Prayer Mountain might sound like the mythical destination in, but it’s actually a real place in Mbale where Elizabeth spends her Saturday nights. Every Saturday around four o’clock, after working at her vegetable stand all day, Elizabeth ventures to the mountain by taxi.

Ugandans go to the mountain and the grassy field atop it to pray for their futures, struggles and sins.

“We share experiences, we encourage each other, everybody brings their experiences and we give advice and we pray for each other, that’s what I do.”

Other members of Elizabeth’s church in Namatala attend as well. Although Elizabeth has only prayed with other Christians, she said that any religion or church is welcome on Prayer Mountain.

“It is where I go to relax and talk to my God and thank him,” Elizabeth says. “Young, old, they take there their problems and they speak to God.”



Elizabeth’s business continues to boom after another year in the 1000 Shillings program. Her vegetable stand boasts a wide array of goods, making her stall competitive among the crowded lanes of the Namatala market. In addition to a selection of greens, tomatoes, onions, avocadoes and eggplants, Elizabeth added canvas sacks of posho, cassava and maize, which she sells by the kilogram.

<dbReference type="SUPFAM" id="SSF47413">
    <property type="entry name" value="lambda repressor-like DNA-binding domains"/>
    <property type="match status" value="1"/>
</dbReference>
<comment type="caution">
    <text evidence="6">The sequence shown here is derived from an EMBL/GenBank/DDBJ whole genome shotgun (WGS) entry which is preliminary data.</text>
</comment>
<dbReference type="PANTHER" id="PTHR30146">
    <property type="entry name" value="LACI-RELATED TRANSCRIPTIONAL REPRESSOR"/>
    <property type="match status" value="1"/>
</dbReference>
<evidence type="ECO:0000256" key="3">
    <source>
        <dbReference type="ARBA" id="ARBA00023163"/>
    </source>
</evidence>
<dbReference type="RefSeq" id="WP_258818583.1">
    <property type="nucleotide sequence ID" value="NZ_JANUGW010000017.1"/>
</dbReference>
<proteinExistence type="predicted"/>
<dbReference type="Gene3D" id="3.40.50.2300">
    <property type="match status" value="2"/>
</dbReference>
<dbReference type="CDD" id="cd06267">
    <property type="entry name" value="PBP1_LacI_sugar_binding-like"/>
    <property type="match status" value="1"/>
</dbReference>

Not only does she sell the cassava and maize, but she also grows it herself. With the revenues from her business Elizabeth bought land in Doko, a rural region on the outskirts of Mbale. By farming and harvesting her own produce, Elizabeth makes a higher profit and can therefore save more money.

“I went there to Doko and I got some land. I used to dig (rent land from another farmer), now I planted my own cassava,” Elizabeth says proudly.

Elizabeth has grown her business considerably since starting two years ago with just greens and tomatoes available at her stand. Elizabeth, always ambitious, aspires to expand her stock even more with soap, soybeans, salt and sacks of beans.

“Now my business has grown up, it is somehow good,” Elizabeth says.


Although she eventually hopes to build her own house so she no longer has to rent, Elizabeth’s first priority is putting her children through school. She began saving money at the beginning of the 1000 Shilling program, three years ago, to ensure she will be able to pay expensive school fees for her children.  
When asked about how her lifestyle has changed, Elizabeth simply says that her family is able to eat better and afford school fees. She prioritizes saving over buying new clothes and items for her house. The success of her business has enabled her to create a financial safety net in the event of a crisis

 “[1000 Shillings] are the ones who taught us to save money,” Elizabeth said. “If you get a problem in your business, you go to your savings and you add onto your business.”

Elizabeth works at her stand in the Namatala market. 

Elizabeth works at her stand in the Namatala market.